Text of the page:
4. Lake Engolasters
A great way to see Andorra in summer without a car is by taking the government- run tours that leave every day from the capital- each day has a different itinerary. I decided to visit the lake one Friday with one of these tours and ended up being the only one on the trip (Covid-affected tourism). I was driven around Andorra on a 60- seater coach by a driver and a tour guide and then joined by another guide from the electric museum. After a private tour of the electric museum (more interesting than it sounds!), we headed to the lake which is where Andorra makes 50% of the electricity (check me out remembering my tour statistics). It was a cool experience to go under the dam in my hard helmet (no pictures unfortunately/ luckily) and then take a walk around the lake with my two tour guides / personal photographers. The lake is beautiful and the surrounding area has a lot of walks you can do and, of course, it is pretty high up so that’s right, another panoramic view!
5. Andorra Free Walking Tours
I couldn’t write a blog post about Andorra and my favourite things without mentioning this tour. I decided to do a walking tour of Andorra la Vella on my final day to fill in the gaps and questions I had about the country. I was really intrigued by its history- how did it come and still continue to be a country?? Who runs it? What’s it like to live in Andorra?
I booked a three-hour walking tour with Xarli. When I went to meet my group, it turned out that I was the only person who showed up (yes this happened a lot that week- Covid times!). Remember just because a walking tour is free, doesn’t mean you should just not turn up without sending a whatsapp- people do wait for you! The fact that I was the only person did not deter Xarli at all. He was an incredibly knowledgable tour guide and his passion for his job was clear to see. He told me so much about the history of Andorra and inspired me to take a night walk before I left to check out Andorra la Vella at night. If you are interested in the history and culture of the cities you visit, walking tours are the way to go! You learn so much from local people. I even ended up visiting a part of the city I hadn’t seen before despite having been there for a week.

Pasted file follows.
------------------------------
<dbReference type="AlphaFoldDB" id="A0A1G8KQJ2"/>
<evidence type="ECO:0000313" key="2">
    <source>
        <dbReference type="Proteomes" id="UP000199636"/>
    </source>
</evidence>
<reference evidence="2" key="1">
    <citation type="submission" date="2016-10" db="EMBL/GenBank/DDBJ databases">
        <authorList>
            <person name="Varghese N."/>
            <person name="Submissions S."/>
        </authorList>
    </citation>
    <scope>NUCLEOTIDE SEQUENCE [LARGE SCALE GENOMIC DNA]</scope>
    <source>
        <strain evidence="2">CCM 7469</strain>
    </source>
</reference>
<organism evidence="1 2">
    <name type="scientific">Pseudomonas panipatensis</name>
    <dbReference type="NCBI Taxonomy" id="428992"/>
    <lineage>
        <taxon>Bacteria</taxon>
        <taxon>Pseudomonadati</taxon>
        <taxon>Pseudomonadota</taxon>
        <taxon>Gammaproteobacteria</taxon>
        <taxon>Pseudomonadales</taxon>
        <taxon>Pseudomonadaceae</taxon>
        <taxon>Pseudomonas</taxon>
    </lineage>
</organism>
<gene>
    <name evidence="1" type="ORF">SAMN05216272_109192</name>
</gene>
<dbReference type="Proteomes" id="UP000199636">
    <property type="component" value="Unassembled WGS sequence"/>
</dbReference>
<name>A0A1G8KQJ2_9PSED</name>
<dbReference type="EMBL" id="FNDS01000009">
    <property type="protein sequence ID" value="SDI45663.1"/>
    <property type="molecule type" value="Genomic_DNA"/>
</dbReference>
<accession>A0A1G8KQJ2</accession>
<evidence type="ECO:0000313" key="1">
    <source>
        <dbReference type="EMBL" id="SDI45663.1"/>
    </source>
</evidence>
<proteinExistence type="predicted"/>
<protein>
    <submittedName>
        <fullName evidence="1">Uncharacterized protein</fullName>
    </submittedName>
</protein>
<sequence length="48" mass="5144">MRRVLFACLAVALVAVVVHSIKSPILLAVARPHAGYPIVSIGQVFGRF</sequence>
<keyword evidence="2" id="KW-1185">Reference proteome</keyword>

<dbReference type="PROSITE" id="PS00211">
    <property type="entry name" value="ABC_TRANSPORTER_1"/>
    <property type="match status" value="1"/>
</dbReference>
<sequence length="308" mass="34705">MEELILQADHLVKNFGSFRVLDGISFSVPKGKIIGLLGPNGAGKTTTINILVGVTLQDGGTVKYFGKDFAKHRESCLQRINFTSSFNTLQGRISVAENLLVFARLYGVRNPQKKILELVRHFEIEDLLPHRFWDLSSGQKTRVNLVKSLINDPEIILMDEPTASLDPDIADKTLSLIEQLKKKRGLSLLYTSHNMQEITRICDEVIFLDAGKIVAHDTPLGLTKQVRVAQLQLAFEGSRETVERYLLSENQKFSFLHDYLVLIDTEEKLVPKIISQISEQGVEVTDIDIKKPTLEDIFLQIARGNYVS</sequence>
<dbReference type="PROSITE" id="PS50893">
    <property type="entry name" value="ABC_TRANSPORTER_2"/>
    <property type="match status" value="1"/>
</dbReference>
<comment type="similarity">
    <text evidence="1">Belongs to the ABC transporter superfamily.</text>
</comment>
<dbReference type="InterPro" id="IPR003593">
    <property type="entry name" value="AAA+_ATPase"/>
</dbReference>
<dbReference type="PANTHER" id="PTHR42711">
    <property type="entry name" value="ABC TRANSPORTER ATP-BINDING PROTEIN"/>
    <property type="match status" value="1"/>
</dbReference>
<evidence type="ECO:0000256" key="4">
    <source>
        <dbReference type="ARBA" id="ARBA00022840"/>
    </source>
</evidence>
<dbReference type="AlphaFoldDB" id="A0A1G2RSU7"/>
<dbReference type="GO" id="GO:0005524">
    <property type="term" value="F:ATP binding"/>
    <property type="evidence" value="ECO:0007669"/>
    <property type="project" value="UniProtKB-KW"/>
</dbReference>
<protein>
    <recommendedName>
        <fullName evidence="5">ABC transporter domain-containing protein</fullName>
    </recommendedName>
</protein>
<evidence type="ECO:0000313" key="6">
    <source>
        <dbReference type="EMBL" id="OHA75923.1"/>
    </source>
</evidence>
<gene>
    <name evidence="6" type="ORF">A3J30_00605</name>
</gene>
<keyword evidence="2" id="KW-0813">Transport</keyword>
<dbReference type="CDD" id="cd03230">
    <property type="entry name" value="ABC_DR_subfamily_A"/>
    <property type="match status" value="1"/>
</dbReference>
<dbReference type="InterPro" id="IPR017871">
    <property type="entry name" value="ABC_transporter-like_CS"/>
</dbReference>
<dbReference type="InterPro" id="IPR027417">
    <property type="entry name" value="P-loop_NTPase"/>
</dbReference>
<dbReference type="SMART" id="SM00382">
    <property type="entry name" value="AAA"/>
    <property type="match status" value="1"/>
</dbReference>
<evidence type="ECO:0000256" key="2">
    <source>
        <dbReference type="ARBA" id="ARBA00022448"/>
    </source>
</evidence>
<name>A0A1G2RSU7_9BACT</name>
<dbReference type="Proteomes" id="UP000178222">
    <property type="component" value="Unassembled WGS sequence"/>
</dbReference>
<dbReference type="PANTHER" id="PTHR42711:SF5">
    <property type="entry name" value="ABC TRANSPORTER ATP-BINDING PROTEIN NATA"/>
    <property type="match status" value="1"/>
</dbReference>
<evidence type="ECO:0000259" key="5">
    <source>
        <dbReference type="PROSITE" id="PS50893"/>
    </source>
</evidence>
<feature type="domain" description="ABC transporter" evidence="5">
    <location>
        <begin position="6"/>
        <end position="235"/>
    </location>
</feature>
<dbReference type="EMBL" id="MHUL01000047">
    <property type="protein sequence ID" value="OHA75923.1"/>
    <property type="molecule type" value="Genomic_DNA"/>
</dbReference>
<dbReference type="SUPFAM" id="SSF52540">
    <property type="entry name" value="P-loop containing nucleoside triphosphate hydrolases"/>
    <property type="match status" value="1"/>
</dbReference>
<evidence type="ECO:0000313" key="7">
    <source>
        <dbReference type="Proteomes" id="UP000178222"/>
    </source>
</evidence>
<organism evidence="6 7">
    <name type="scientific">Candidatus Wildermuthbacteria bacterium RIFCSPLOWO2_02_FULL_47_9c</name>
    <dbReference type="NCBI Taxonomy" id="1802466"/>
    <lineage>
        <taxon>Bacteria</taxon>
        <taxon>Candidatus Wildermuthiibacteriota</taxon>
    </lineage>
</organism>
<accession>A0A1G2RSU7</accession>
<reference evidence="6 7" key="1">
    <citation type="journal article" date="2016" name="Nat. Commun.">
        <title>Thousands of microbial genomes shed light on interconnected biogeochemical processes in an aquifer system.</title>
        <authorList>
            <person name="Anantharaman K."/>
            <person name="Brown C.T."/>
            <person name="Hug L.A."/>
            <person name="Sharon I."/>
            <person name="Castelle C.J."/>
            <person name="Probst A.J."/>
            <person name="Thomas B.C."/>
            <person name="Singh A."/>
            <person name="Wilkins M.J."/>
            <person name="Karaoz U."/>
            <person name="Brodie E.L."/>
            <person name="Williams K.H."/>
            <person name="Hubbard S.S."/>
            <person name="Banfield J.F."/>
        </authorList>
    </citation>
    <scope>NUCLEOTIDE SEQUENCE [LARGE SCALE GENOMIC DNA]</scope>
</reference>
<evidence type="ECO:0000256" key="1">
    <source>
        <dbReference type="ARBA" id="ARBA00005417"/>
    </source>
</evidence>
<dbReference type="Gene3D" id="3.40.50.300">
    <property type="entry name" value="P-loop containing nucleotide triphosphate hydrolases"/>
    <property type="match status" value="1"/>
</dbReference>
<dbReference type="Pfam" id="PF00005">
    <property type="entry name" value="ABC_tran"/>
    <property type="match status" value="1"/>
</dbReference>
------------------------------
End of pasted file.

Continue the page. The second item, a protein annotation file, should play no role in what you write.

Andorra is an absolutely enchanting country and has become one of my favourites. Of course, it’s famous for skiiing in winter but in summer it is a beautiful country full of mountains and … views! The people were so welcoming and accommodating and the capital is easy to explore. Of course, if you don’t have a car things can be more complicated but if you go at the right time like I did, you can check out the tour bus which will allow you to see the main sights of the country. Because Andorra usually has a lot of international tourists, I felt like I was the only one there at the time with covid restrictions in place, which allowed me to get a lot of private tours and check out the unspoilt scenery!